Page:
Montpelier Restoration Update – 9/10/2008

Count Down to the Grand Opening: 8 Days

Painting

The painters have primed and applied the exterior paint to the newly installed window sashes. They are also getting ready to paint the fence pickets and posts.

Jack Fisher continues to apply the final coat of linseed oil paint to the interior trim and doors.

Doors

Gene Lyman continues to install locks in the original and reconstructed doors. Blacksmith and brass founder Kevin Clancy was also on-site this week to install several of his reproduction brass door knobs and escutcheons. He also installed a large iron rim lock on the eastern door of M-106 (North Passage) that he reproduced in his shop. The design was based on physical evidence found on the door by architectural historian Mark Wenger while the case and inner workings, which are also accurate to the period, are based on Kevin’s knowledge of early-American hardware.

Keith Forry is repairing the mansion’s front doors. These doors date to circa 1809 and have never been moved or replaced.

Investigation

Amongst the madness of final preparations for the grand opening on the 17th, Mark Wenger and Jennifer Glass are carefully recording the tack lines in the surviving Madison floors before the protective carpeting goes down. They are finding many generations of tack and staple holes that relate to carpets installed from the time of the Madisons through to the duPonts. The information they are collecting will eventually be used to specify new period carpet in the refurnished rooms.

Millwork

Blaise Gaston is finishing up the framing for the North Wing’s eastern-exterior stairs.

Carpeting

Luther from the Ceiling and Floor Shop in Charlottesville continues to install the protective carpeting in the Mansion. He has finished the second floor and has completed all but four rooms on the first floor.

Exterior

The rear lawn has been cleared of construction trailers and all of the gravel that was laid down to protect the archaeological features has been removed. Sod has also started to be laid on the rear lawn and it is quickly being returned to its pre-construction appearance.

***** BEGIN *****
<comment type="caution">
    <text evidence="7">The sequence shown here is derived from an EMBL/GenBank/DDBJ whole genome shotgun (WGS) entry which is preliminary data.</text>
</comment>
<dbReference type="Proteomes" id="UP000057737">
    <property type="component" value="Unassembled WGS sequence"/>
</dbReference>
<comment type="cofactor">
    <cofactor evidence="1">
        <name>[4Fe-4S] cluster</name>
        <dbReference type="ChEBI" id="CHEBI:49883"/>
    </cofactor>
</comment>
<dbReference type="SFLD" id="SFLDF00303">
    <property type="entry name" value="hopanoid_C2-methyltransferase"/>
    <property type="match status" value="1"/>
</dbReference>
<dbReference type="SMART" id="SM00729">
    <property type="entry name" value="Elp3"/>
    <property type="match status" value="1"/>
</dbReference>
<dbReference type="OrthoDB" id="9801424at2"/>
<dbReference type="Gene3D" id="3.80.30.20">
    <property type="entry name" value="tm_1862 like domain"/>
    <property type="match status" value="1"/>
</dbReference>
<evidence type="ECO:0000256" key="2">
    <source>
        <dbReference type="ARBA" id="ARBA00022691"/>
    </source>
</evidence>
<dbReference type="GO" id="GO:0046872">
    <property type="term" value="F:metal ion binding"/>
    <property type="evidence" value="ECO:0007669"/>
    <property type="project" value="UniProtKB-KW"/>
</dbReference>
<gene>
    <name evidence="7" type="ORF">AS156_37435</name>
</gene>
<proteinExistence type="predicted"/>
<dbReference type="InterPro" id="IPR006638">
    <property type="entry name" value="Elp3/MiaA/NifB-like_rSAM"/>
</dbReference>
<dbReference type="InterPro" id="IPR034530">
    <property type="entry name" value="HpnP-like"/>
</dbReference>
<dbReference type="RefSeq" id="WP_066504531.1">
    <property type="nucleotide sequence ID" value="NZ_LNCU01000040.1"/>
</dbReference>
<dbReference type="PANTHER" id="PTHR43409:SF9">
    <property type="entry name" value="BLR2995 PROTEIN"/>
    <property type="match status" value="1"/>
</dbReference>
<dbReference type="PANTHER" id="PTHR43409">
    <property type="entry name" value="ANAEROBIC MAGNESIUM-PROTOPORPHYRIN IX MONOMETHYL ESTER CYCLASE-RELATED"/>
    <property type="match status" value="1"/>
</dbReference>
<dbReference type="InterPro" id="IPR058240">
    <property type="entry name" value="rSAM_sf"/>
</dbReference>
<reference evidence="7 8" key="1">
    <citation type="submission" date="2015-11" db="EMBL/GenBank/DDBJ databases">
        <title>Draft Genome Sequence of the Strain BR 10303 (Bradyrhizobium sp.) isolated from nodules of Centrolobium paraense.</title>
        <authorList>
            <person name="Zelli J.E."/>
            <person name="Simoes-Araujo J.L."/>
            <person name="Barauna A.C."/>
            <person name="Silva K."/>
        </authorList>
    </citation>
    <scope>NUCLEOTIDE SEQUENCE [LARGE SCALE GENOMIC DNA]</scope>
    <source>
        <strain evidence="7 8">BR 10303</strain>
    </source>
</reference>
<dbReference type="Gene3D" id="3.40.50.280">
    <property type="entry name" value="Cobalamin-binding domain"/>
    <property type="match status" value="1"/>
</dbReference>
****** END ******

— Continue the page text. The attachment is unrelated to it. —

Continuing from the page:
Mac Ward has finished the South Wing, eastern exterior stairs. He is currently installing the porch’s wooden decking.

Kevin Neito is finishing up the cellar entrances.

Bill Bichell and Gene Lyman have built a ramp from the rear lawn up to the colonnade. The ramp will allow visitors in wheelchairs to access the first floor.

Olivier Dupont-Huin continues to build the steps that will lead from the Colonnade to the rear lawn. He has cut the stringers and is installing the stainless steel braces that will hold the stringers to the Colonnade’s framing.

The fence and gate posts for the west yard fence have been installed. The 4×4 fence posts and 8 x 8 gate posts are both made out of locust and an auger mounted to a skid-steer was used to drill the holes. A jig was also used to ensure that the posts were spaced properly and as a more convenient method for straightening posts before they are set.

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7 Responses to Montpelier Restoration Update – 9/10/2008

  1. Stan Koch says:

    As a NTHP member with considerable interest in Montpelier, I would like to ask procedure to follow to join tour once open to the public. I am close enough to Orange to make day trip. Appreciate your time to respond. SK

  2. Mr. Koch,

    The house has been open to the public for tours throughout the restoration and to tour the estate simply arrive whenever is convenient for you. We’re open 7 days a week and for more information see our main website (http://www.montpelier.org/visit/index.php).

    Take care and hope to see you soon,

    Gardiner

  3. Megan says:

    I understand why the carpeting has to go down. But isn’t there anyway just to rope off a carpeting runner and then place a squared off carpeted area for stops instead of covering all of the beautiful hardwood floors that have been so carefully restored? I have been to Montpelier twice this past summer to see the restoration process and I absolutely love the place. It is just a shame to hide some of its beautiful detailing….

  4. Megan,

    I completely agree with you that its a shame to have to cover the floors (which are extraordinary and, in most cases, very well preserved). We have tried to leave as much of the floor uncovered as possible, but after experimenting with temporary mats, it was found that the current layout was the only one that would work with the number of visitors we have. We also felt that having the stanchions in the room to support the ropes would detract from the visitors experiencing the rooms, and so the current carpet plan allows us to avoid using them.

    However, the “Old Library” on the second floor is going to be left uncarpeted, so visitors will be able to see at least one room in the house without modern carpets.

    Take care,

    Gardiner

  5. Megan says:

    I understand your decision. Hopefully, technology will allow some day for clear carpeting or something that wont impede the view. Will the carpeting remain when the furniture goes in. Also, I don’t believe the Monticello has carpeting in some of the rooms that visitors go through on a daily basis. I just wish that there was another way. But anyway, I still love the house and am very happy that I got to see it in the restoration process… it really made me excited about going into my graduate studies in Historic Preservation!!!!

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